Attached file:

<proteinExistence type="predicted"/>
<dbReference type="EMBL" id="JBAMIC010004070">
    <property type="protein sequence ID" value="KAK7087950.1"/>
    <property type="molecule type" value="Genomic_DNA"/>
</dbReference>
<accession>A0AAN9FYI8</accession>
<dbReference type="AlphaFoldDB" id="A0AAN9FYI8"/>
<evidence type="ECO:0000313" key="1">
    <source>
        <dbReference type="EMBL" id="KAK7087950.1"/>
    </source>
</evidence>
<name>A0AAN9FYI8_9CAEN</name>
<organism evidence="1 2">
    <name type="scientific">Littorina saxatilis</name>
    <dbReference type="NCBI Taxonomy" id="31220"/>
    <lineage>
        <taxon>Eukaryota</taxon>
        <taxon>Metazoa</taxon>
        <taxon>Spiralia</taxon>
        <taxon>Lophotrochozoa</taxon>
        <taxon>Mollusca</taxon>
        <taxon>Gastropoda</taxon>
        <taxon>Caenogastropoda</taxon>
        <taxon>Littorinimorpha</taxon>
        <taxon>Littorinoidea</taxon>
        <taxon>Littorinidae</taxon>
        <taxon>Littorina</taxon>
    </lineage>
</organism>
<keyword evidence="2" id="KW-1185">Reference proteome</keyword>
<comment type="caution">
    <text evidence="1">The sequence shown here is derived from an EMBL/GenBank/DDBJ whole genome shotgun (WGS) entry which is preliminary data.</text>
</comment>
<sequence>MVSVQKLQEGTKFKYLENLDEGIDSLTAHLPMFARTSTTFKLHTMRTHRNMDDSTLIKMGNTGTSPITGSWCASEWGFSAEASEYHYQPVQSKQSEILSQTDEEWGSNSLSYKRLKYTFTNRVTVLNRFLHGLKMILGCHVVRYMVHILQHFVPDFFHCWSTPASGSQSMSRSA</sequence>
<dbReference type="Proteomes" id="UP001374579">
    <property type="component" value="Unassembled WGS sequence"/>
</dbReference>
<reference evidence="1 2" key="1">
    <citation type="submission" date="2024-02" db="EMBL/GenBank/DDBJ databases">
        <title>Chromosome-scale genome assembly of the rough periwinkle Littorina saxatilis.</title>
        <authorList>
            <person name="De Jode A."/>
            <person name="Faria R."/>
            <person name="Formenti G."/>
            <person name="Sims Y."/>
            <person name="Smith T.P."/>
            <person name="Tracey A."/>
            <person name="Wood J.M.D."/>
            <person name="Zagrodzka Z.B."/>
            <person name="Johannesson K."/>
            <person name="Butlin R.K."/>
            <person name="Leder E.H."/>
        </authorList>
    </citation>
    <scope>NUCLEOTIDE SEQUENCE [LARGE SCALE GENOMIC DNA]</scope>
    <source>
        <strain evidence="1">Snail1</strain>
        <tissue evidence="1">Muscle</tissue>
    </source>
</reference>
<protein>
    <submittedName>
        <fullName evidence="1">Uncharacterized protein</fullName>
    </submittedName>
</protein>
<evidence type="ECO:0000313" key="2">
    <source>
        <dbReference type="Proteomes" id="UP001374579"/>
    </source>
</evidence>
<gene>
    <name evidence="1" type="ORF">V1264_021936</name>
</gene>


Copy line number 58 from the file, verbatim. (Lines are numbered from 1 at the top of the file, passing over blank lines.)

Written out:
        <strain evidence="1">Snail1</strain>